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Lego Abandons Plans To Make Bricks From Recycled Plastic Bottles

Danish toy maker Lego is abandoning the idea of making its famous bricks out of recycled plastic instead of from oil-based products, after finding that the recycled material would have more lifetime carbon emissions due to new equipment, Lego's chief executive Niels Christiansen has told the Financial Times.

Two years ago, Lego announced a breakthrough that would allow it to produce its legendary bricks from recycled plastic bottles instead of from oil-based plastic.

Back then, the toy maker was "super excited" about making bricks from recycled polyethylene terephthalate (RPET).

But after two years of estimates about the carbon emissions involving brick production from recycled PET, Lego has found that recycled plastic wasn't the silver bullet for sustainability-either in terms of emissions and energy involved or in terms of durability of the bricks.

Lego currently uses petroleum-derived acrylonitrile butadiene styrene (ABS) for its bricks and will be looking now to cut the carbon emissions for ABS and looking into other materials.

Switching from ABS to recycled PET would have to entail changes in the manufacturing process and factories, which would have meant higher carbon emissions overall, Lego's head of sustainability Tim Brooks told FT.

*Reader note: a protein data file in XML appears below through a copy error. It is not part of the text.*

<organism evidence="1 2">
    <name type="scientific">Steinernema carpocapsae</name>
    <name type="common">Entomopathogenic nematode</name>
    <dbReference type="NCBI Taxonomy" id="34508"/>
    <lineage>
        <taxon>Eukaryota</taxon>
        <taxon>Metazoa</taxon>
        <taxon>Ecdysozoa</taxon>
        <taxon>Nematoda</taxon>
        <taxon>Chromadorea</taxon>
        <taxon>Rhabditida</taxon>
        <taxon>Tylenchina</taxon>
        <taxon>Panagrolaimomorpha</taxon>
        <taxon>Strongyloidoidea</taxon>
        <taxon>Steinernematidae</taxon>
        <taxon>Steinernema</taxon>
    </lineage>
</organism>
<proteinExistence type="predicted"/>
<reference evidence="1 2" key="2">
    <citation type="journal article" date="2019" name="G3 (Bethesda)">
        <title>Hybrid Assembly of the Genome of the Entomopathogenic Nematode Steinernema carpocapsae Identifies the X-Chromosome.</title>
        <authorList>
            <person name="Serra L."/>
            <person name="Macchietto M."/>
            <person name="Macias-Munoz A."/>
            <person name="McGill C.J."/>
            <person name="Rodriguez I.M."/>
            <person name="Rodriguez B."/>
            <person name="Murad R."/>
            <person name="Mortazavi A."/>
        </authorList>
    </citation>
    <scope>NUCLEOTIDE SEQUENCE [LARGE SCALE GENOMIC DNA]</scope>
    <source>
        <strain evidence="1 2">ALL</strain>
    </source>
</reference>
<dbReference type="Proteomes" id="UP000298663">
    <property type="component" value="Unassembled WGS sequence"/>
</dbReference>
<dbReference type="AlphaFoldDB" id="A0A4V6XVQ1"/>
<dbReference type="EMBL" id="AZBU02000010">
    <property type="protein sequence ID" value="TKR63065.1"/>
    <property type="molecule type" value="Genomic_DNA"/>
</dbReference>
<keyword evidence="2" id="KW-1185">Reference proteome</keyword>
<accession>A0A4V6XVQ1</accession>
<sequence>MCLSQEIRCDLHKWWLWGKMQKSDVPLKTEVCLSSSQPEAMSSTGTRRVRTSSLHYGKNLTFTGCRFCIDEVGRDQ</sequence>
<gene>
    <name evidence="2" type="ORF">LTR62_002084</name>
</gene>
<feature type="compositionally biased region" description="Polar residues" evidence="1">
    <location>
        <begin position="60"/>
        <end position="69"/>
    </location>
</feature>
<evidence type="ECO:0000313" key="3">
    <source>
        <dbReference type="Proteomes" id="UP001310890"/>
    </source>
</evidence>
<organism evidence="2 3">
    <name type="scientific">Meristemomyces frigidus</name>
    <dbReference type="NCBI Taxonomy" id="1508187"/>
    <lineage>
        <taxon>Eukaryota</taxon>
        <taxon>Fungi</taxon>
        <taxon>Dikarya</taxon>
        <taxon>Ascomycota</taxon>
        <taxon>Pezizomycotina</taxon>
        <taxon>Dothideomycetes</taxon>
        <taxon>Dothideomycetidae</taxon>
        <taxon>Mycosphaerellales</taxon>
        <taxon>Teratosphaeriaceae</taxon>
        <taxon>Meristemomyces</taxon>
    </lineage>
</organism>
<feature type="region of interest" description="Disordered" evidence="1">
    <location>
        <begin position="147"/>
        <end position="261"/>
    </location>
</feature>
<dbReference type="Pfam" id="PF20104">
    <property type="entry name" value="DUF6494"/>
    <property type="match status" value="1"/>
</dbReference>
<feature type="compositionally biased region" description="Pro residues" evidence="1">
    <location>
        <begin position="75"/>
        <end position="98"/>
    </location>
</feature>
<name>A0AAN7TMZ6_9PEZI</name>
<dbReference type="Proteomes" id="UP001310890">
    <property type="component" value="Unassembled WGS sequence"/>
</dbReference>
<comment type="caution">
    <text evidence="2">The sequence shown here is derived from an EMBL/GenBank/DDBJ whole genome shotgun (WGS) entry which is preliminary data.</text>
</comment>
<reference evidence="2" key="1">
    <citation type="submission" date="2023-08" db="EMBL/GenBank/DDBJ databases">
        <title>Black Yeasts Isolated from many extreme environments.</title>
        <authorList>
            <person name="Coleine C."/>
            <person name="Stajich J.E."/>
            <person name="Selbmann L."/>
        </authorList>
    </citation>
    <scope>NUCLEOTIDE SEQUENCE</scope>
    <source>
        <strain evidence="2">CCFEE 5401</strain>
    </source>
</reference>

"After all that, the carbon footprint would have been higher. It was disappointing," Brooks said.

Lego will be looking to incorporate more bio-based and recycled material in the ABS used to make the bricks, and to encourage reusing of old sets under the Replay program, the company's executives told FT.

Commenting on the FT article, Lego told Bloomberg via email, "We're currently testing and developing Lego bricks made from a range of alternative sustainable materials, including other recycled plastics and plastics made from alternative sources such as e-methanol."

Earlier this year, Lego and pharmaceutical giant Novo Nordisk reached a deal with renewable firm European Energy to procure methanol produced from renewable energy to replace part of their fossil fuel-derived plastics production.  

Denmark-based European Energy will produce methanol from renewable energy and biogenic CO2, commonly referred to as e-methanol, which will, in turn, be used for plastic production, Lego said in April.

By Charles Kennedy for

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